Fun For All The Family! Kiss Reach The End Of The Road

And they say disco is dead!

Kiss are retiring after this tour and I am sad.

I was 11 in 1980 when I witnessed KissMania in full swing. Kiss had released their Unmasked album (FYI they did not start their makeup free era for several more years) and announced their Australian tour, with a concert to occur at VFL Park in Mulgrave in November 1980.

I am not too sure about what adults thought of this circus which was going to hit town, but the kids at my primary school were pretty excited. There were Kiss posters on the classroom walls, and heaps of kids wearing Kiss t-shirts. I recall one rather strict substitute teacher expressing his dismay at one classmate’s Ace Frehley t-shirt.

And there were Kiss cards. 66 in each set, and there were three series. The first one was with the original band and orange borders, whilst the second was of the original band with blue borders, and which continued the numbering from number 67 to 132.

And then, because there was the exciting news of a new drummer, Eric Carr, in different makeup (little did we in our childhood innocence understand why Peter Criss had decided to leave such a great band for a ‘solo career’), there was a reissue of the original 66 cards, but with new ones replacing each one which had featured the original dummer.

No Kiss toilet paper though. That must have been an oversight by their marketing department.

And then, the concert happened, and school ended for the year a few weeks later and KissMania was over. Kiss mostly then (as far as those of us of the Countdown Generation felt) seemed forgotten for a long time.

In 1996 or 97, when they did their Reunion Tour, I finally got to see them in concert – and the Reunion Tour was, for many of us fans, a bit like children of a divorced couple overjoyed to see their parents back together again, given that Peter and Ace both rejoined the band.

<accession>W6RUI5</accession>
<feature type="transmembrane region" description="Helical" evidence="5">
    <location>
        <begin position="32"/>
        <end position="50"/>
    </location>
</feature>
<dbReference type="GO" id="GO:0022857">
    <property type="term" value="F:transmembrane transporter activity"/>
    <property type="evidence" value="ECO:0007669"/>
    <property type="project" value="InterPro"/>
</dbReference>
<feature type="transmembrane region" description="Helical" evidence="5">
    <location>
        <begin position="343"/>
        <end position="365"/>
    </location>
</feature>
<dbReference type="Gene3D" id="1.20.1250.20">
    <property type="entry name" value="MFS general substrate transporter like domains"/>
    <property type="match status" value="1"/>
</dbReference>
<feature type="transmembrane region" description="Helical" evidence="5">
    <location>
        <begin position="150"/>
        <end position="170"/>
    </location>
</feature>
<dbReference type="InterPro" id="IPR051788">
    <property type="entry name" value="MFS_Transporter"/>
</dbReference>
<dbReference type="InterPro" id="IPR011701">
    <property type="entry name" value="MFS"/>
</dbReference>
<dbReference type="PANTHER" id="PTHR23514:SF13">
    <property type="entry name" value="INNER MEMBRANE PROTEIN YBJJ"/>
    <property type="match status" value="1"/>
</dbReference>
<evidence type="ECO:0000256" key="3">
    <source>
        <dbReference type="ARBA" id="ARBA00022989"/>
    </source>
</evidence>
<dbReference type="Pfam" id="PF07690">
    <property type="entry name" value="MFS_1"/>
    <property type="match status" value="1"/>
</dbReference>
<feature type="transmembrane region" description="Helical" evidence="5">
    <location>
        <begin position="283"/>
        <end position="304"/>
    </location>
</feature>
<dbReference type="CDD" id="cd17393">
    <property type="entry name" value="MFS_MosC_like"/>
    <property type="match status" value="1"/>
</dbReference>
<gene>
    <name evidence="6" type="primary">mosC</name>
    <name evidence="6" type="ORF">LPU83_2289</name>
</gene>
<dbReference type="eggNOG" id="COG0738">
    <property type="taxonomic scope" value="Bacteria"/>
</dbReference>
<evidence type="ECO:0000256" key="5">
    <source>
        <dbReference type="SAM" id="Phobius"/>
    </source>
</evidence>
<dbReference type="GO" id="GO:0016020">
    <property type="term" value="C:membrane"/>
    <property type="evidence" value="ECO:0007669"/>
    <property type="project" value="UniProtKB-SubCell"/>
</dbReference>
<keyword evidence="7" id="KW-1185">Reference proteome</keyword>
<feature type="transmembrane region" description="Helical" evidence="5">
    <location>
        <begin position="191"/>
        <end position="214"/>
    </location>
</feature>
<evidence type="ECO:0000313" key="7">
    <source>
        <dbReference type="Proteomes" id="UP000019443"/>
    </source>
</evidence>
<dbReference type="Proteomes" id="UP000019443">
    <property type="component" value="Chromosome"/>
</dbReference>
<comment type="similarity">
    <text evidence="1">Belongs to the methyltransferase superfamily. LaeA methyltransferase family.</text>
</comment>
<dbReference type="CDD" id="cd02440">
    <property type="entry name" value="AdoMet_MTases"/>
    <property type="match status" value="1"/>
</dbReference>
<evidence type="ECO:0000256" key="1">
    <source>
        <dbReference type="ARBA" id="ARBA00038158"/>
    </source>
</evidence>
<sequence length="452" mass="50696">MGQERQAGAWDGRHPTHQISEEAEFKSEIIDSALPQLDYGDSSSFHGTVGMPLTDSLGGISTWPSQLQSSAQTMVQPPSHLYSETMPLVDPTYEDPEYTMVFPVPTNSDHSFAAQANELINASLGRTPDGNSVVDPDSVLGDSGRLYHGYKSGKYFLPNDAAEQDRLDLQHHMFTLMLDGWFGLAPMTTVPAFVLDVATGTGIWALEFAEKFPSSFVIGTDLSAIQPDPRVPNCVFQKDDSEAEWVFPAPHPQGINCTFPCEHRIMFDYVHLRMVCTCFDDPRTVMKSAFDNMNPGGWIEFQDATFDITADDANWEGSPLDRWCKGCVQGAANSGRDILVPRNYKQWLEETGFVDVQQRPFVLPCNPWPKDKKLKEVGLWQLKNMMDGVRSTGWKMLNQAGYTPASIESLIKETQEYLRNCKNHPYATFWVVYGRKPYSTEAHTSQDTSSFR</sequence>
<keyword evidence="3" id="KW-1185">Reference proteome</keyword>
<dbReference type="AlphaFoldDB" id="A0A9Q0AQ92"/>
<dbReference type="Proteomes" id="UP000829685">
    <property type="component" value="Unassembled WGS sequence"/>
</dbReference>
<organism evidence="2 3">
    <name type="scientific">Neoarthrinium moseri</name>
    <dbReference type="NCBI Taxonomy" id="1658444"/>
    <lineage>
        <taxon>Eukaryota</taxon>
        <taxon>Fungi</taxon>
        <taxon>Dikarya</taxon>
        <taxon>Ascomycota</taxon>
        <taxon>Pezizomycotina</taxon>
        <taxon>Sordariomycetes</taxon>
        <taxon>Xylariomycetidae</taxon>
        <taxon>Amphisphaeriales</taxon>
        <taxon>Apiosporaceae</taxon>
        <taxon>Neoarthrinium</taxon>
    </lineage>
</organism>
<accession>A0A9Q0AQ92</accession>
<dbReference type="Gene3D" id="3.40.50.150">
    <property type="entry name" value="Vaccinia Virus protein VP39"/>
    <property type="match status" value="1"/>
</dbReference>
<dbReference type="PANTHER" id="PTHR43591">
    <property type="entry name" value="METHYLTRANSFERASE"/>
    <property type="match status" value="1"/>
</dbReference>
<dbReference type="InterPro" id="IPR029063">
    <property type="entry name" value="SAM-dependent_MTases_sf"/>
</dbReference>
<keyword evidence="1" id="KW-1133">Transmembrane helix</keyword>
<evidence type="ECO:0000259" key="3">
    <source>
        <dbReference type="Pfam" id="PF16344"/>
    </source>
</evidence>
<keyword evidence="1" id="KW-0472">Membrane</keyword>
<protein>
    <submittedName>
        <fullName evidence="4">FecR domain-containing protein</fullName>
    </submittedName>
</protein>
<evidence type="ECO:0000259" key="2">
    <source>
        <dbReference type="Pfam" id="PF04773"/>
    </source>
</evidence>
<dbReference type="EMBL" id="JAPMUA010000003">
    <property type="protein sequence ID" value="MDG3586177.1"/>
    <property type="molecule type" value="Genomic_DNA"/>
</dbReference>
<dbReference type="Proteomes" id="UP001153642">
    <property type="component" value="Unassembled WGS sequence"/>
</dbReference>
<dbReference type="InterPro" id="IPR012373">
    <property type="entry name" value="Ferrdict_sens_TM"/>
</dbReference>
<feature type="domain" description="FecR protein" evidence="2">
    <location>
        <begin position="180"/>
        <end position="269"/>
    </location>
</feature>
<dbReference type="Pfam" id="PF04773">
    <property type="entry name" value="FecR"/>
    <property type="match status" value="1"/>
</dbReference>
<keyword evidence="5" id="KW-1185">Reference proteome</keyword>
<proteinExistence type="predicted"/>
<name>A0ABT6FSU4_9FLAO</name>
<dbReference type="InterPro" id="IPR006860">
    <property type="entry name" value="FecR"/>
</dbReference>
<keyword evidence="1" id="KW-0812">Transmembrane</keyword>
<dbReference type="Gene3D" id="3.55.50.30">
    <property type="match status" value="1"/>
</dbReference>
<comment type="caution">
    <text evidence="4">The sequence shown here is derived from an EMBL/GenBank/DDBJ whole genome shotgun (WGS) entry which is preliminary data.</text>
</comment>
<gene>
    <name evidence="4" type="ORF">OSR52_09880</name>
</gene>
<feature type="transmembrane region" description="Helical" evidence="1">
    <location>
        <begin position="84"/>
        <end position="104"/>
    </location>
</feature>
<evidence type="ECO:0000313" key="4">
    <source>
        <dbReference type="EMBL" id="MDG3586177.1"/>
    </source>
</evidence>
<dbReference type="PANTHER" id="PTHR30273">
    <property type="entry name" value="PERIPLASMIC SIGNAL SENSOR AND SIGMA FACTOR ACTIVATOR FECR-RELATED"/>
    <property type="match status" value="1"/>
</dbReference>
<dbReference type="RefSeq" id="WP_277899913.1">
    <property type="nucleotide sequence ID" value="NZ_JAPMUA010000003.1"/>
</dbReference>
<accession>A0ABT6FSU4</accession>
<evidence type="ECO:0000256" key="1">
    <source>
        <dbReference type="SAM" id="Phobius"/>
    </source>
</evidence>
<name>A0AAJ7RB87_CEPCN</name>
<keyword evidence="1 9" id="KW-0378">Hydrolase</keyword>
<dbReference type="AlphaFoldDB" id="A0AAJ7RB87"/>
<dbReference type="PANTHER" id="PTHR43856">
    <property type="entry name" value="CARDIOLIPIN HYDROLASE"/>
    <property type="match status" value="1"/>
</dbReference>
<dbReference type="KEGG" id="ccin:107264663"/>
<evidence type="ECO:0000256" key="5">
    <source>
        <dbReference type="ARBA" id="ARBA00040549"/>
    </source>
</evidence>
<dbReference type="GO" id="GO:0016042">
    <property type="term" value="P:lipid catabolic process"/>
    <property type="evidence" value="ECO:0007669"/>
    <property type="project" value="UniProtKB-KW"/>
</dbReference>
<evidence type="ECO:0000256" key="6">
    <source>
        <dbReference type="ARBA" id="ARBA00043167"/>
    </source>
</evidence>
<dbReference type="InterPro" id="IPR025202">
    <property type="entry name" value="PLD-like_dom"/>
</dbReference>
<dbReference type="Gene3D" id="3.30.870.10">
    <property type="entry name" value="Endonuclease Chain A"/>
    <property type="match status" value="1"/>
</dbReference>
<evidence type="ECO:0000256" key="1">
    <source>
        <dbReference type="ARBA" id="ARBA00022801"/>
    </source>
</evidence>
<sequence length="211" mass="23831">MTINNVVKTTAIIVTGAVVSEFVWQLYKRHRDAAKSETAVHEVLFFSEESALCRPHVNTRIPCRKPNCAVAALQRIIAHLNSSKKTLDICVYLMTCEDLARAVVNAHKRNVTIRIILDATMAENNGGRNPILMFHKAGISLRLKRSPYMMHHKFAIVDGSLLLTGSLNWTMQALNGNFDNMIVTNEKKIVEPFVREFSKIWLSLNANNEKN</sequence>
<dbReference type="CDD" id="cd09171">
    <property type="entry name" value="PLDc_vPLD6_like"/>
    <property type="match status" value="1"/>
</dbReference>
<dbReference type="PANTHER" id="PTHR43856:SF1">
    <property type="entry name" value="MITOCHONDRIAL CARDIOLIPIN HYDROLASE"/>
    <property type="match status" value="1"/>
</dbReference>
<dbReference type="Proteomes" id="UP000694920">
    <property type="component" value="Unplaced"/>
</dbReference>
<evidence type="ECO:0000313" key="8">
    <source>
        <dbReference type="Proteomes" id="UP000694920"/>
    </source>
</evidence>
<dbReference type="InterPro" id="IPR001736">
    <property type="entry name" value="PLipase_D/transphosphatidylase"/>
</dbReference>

It was not to last alas, and when they did their misleadingly (as History has since taught us) Farewell Tour a few years later, Peter Criss had a hissy fit about money and pulled out at the last minute, never to return.

Now it is The End Of The Road. After two covid related postponements, the concert finally happened last night. I have gotten my chance to see Kiss a third and final time.

Despite Peter and Ace not being there, it could not be called a tribute act. Eric Singer is a far better drummer than Criss ever was, and Tommy Thalyer is not only a great guitarist, but his choreography with Gene Simmons onstage is reminiscent of Gene and Ace in the old days.

But then, they have had a very long time with the band, both in makeup and not, and when in makeup, they do look much as what Peter Criss and Ace Frehley did.

Mind you, getting Eric Singer to sit in front of a grand piano and sing Beth to the crowd towards the end of the night probably would cause Peter Criss to wince – he sort of wrote that song after all, and he was very proud of it (I had read all four autobiographies so I should know). But I enjoyed hearing it. And then Shandi, as the penultimate song for evening, was quite poignant, given the band is winding down after so many decades.

Even Rock n’ Roll Gods are not immortal, much as they might seem in their masks as they breath fire. They too grow old.

And so as St Paul wrote (I Corinthians 13:11-12):

When I was a child, I spake as a child, I understood as a child, I thought as a child; but when I became a man, I put away childish things.